When Anthony Lawson returned that night, he found his wife “breathing her last breath.” She did, however, summon enough of her fading strength to tell who had struck her down. The slaves were then hunted, found, and tried, the Banner article relayed—although no details of a trial were mentioned. Still, the article said “the aftermath of the brutal slaying is a matter of court record.” Bill was hanged in the courthouse square from an elm tree that stood there until the 1930’s. Louis, who apparently did not do the actual killing, was “sent away”, according to the report.
“Aunt Lillian” and “Granny”, as they were affectionately known by their many friends, said the chest of drawers was built by a man named Isaac Morgan, whose sons lived in the town of Logan during the 1930’s. Morgan Street, which connects Dingess and Cole Street in Logan, could have been named for a member of that family.
The two Avis granddaughters related that the Harless family had come into possession of the article of furniture through Tom Buchannan, grandfather of Mrs. Harless, who had bought it from Anthony Lawson Sr. Buchannan gave it to his son, Floyd, and it passed into the Harless family in time, The Banner reported.
There were many land transactions made in Logan County soon after settlement was made here, and timber interests were buying up all available lands. A second era followed the period of timbering—the advent of coal mining as a staple industry. In both cases, there are hundreds of stories where the small land owner would sell enormous boundaries of property to large companies for mere pennies only to see the purchasers reap fortunes in timber and coal. There is one story that involved a son of Anthony and Ann Lawson, and was described as one in which the “little man” out foxed the “big man.”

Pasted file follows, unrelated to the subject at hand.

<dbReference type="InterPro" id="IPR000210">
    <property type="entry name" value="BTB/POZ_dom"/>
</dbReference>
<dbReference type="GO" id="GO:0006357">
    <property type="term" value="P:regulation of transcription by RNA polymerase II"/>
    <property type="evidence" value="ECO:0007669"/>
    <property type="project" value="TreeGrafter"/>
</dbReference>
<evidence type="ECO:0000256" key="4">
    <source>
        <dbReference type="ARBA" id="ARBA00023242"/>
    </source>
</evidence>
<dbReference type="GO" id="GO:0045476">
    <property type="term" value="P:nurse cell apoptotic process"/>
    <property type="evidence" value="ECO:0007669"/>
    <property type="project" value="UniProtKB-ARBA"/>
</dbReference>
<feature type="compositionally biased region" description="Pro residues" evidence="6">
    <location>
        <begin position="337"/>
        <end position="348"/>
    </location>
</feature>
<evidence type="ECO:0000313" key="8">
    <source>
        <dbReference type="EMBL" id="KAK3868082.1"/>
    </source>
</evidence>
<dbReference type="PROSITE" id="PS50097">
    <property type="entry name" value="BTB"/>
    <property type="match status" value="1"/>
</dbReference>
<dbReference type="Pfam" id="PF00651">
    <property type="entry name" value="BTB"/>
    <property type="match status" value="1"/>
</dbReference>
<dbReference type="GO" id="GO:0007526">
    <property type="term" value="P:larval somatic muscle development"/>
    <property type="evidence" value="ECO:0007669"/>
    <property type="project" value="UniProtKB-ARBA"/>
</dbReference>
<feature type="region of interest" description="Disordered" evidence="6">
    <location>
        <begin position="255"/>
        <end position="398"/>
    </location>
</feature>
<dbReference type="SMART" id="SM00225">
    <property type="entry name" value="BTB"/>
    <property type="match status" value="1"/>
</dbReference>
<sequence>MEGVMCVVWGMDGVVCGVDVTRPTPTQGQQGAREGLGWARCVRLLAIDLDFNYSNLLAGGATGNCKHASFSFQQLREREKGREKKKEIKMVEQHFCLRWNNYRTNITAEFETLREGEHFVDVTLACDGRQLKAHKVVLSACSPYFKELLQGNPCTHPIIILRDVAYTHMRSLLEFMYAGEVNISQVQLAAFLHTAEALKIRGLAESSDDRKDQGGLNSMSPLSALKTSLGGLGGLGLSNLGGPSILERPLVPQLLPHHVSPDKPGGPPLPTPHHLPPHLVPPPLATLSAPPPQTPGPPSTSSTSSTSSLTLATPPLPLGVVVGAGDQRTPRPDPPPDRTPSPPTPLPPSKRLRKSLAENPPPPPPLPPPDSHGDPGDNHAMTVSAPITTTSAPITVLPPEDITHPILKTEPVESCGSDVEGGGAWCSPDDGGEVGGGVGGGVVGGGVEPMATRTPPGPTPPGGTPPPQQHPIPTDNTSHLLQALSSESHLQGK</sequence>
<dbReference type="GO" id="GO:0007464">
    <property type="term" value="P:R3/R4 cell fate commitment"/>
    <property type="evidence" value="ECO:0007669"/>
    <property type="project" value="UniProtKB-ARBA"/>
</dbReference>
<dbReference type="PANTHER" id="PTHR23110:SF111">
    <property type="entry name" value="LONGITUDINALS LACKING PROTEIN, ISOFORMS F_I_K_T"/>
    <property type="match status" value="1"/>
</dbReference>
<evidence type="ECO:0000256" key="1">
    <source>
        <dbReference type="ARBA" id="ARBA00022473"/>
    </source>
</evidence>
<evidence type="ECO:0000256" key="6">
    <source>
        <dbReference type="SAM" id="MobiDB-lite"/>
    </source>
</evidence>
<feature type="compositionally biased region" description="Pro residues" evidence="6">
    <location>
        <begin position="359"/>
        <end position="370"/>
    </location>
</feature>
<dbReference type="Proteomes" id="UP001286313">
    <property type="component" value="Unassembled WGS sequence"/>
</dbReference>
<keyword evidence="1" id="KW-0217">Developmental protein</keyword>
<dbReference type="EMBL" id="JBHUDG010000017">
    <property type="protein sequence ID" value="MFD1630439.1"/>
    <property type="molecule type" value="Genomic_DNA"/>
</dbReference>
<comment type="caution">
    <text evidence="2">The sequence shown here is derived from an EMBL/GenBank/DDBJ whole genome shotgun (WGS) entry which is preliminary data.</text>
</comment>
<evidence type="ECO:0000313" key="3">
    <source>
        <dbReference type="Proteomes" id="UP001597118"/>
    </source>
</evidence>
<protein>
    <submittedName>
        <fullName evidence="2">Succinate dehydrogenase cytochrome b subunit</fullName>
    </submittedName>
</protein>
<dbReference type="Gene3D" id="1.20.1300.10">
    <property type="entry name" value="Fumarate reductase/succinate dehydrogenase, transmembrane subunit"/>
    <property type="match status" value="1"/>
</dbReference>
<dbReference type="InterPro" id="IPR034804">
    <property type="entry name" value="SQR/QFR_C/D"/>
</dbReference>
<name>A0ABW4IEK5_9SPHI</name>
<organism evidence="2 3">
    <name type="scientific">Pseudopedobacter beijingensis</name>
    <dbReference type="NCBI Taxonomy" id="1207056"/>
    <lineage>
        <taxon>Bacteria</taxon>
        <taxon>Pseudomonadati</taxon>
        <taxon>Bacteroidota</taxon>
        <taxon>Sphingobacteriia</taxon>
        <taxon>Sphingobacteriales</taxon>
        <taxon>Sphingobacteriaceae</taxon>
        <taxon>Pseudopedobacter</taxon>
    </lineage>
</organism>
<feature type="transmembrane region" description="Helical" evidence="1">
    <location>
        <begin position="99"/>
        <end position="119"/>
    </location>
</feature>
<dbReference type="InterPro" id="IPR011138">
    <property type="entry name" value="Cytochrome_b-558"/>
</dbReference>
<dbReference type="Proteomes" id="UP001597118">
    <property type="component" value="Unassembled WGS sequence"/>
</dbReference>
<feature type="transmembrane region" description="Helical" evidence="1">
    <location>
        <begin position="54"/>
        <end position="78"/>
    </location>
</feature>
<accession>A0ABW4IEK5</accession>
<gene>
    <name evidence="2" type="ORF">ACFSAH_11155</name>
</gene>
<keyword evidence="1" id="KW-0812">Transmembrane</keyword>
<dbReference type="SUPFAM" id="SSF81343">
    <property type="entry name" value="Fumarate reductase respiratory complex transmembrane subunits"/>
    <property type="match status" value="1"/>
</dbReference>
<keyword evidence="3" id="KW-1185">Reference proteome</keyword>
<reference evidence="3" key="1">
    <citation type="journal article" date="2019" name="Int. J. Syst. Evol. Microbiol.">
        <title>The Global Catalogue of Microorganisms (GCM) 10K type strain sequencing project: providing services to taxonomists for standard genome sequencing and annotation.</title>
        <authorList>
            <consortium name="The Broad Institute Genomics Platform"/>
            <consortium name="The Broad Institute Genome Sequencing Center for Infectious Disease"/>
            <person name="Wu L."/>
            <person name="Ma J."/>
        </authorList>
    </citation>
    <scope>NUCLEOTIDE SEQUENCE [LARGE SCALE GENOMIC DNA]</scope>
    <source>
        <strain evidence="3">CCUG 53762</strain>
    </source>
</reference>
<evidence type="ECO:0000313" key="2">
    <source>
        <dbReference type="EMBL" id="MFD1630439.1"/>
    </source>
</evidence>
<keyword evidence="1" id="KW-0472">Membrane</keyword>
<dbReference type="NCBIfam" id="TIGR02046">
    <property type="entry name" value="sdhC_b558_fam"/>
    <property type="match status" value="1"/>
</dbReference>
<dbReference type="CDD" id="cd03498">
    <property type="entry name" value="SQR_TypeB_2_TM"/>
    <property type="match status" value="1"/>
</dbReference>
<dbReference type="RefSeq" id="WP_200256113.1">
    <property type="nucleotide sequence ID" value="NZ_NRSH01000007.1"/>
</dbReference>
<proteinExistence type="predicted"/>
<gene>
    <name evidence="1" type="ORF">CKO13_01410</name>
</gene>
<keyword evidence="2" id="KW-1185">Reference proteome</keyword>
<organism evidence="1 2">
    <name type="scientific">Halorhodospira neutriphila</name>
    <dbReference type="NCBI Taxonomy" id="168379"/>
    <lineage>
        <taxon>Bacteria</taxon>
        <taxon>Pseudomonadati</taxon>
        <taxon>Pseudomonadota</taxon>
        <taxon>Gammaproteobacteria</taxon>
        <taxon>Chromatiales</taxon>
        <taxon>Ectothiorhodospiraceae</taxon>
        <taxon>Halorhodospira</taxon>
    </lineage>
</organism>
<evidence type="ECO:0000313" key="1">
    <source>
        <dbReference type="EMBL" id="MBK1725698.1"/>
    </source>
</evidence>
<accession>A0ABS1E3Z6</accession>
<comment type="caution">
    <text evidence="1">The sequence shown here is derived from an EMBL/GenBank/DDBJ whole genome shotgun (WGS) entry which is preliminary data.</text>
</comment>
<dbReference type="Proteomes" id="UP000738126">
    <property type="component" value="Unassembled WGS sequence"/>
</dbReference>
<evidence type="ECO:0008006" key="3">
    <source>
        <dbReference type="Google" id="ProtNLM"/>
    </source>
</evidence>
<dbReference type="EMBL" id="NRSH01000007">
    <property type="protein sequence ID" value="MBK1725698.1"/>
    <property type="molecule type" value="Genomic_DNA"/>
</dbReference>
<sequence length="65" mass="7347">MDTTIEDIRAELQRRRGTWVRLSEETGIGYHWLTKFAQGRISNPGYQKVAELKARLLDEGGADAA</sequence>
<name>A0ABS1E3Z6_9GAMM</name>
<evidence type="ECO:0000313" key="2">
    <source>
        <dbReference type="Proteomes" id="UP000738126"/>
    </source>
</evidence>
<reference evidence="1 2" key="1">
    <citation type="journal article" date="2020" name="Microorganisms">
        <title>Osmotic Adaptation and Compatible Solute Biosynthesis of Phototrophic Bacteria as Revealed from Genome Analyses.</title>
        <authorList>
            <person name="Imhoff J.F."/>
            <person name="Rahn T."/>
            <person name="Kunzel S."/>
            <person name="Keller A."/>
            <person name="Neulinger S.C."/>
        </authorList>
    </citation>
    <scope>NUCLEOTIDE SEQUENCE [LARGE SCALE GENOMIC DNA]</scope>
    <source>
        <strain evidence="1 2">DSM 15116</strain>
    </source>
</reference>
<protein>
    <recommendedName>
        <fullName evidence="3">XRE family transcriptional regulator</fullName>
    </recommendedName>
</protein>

Eli Gore Sr., who was 82 years old and a resident of Greenmont at Stollings when he told this story in 1938, said Lewis Lawson was known as one of the richest men in the county during the time of the Civil War. Lawson, who also lived at Stollings, owned several large tracts of land. Two pieces of property—called the Andy Perry place and the George Robinette place—consisted of 600 acres, and Gore wanted to purchase it from Lawson. Since this was during the time of the Civil War, Confederate currency was in full circulation throughout the south and, although West Virginia had broken away from Virginia, and became its own state, Logan County was predominantly Confederate by nature. Therefore, Eli Gore had a great deal of Confederate money he wanted to spend.
Gore made his $3000 proposition to Lewis Lawson, who thought it a good business deal. Lawson, who probably had faith in the South winning the war, clearly underestimated the status of the Confederate government. Within two weeks of the deal being transacted, Richmond fell and Lawson was left “with a sack full of no-account bills.”
Lawson Branch at Stollings is named for the Lawson’s: a name that carries with it a tremendous amount of local history. It is a name that can be found in a shamefully abandoned local graveyard.
Dwight Williamson is a contributing writer and a former reporter for The Logan Banner. He currently serves as a Logan County Magistrate.